Adenosine Neuromodulation of Selectively Vulnerable CA1 Neurons

  • Kevin S. Lee
  • Georg W. Kreutzberg
Part of the Advances in Behavioral Biology book series (ABBI, volume 35)


Adenosine is one of the most potent inhibitory modulators of neuronal activity in the hippocampus. This purine nucleoside acts as an endogenous anticonvulsant and its effects are mediated by specific, high-affinity, A1-type receptors that are concentrated in the selectively vulnerable CA1 area. The regional density of adenosine A1 receptors has been shown to be a critical factor controlling the strength of adenosine inhibition and the number of these receptors is reduced rapidly in CA1 following transient ischemia. The hypothesis is discussed that a postischemic attenuation of adenosine neuromodulation contributes to the destabilization of sensitive CA1 neurons.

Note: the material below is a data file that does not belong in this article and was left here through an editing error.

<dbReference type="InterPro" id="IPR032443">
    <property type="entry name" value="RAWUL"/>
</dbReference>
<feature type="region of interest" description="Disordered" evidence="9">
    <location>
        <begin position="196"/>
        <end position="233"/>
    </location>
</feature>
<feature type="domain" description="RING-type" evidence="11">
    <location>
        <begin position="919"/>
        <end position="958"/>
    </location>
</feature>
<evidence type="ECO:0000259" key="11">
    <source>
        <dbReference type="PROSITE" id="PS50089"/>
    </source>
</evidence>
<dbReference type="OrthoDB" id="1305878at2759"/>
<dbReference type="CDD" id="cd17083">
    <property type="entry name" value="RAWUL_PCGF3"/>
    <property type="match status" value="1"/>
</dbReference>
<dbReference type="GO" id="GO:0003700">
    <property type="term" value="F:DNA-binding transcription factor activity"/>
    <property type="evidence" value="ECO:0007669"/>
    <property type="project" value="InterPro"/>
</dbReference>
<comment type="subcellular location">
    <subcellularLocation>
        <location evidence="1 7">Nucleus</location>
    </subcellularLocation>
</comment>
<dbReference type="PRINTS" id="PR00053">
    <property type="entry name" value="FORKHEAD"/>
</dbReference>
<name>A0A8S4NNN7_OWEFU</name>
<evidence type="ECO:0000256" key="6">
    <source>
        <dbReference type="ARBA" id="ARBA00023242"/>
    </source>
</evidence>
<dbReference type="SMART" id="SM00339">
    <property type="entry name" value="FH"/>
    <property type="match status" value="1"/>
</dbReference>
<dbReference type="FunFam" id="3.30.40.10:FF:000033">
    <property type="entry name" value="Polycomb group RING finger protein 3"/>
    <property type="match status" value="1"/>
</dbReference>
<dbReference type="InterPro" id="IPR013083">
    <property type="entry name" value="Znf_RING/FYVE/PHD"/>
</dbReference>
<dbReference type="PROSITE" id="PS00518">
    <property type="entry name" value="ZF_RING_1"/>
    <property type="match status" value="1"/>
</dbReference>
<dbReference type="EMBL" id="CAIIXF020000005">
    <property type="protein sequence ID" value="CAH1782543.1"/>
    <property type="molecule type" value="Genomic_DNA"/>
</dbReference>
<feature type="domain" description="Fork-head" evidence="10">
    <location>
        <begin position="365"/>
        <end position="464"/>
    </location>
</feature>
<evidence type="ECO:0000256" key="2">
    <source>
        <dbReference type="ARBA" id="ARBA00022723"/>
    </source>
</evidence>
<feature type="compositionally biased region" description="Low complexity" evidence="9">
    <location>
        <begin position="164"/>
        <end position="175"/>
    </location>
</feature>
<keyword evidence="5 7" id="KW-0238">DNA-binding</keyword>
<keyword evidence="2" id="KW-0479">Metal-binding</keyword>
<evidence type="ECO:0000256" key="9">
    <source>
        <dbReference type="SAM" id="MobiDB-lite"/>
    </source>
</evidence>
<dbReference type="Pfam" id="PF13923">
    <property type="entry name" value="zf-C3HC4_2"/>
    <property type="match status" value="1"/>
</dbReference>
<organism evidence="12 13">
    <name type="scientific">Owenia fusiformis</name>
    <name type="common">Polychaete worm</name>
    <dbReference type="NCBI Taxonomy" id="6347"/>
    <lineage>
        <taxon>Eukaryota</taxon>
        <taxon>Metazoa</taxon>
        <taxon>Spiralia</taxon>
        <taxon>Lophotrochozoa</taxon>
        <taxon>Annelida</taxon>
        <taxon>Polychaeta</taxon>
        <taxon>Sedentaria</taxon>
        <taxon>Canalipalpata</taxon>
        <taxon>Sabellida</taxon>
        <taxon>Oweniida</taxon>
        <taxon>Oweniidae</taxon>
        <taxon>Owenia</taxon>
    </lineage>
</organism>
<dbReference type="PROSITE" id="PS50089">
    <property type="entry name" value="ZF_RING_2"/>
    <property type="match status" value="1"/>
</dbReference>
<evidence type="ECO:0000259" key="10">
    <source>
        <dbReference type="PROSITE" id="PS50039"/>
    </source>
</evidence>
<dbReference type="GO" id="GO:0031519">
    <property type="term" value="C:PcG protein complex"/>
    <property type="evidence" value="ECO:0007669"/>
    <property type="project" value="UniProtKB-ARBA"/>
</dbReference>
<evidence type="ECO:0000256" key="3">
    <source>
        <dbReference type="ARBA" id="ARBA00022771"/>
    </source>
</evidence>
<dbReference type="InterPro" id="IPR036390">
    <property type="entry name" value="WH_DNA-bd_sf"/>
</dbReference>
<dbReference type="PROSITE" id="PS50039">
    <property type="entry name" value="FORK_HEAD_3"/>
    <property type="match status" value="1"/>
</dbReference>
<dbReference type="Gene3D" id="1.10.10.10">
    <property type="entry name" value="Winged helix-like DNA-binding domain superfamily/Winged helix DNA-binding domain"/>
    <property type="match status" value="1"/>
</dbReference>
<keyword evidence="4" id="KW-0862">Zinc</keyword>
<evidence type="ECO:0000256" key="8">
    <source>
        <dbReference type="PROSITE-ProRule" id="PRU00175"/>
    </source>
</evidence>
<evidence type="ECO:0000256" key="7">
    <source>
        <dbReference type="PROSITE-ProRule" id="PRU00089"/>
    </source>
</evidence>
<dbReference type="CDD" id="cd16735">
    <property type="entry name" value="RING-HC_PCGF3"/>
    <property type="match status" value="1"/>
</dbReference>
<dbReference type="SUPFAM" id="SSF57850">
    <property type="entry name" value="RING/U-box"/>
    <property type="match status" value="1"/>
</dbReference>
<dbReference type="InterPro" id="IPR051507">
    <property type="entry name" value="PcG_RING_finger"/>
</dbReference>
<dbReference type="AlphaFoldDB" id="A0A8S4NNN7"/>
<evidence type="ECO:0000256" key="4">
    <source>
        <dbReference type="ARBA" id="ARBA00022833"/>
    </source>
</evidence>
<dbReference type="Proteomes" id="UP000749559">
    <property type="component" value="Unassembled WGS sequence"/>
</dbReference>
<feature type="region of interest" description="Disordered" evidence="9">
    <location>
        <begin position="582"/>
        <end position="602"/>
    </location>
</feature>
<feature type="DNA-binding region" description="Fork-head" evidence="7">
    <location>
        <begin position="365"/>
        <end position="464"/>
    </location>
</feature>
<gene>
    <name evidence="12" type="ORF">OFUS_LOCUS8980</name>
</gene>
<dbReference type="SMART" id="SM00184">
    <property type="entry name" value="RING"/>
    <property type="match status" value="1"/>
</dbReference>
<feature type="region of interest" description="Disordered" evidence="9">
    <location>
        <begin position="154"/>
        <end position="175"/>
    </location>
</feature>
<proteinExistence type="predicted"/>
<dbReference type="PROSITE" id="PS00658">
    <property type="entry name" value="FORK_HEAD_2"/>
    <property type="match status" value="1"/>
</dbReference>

Adenosine Receptor Purine Nucleoside Transient Ischemia Neuronal Discharge Adenosine Receptor Antagonist 
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Copyright information

© Plenum Press, New York 1988

Authors and Affiliations

  • Kevin S. Lee
    • 1
    • 2
  • Georg W. Kreutzberg
    • 1
    • 2
  1. 1.Dept. of AnatomyThomas Jefferson UniversityPhiladelphiaUSA
  2. 2.Dept. of NeuromorphologyMax Planck InstituteMunichGermany

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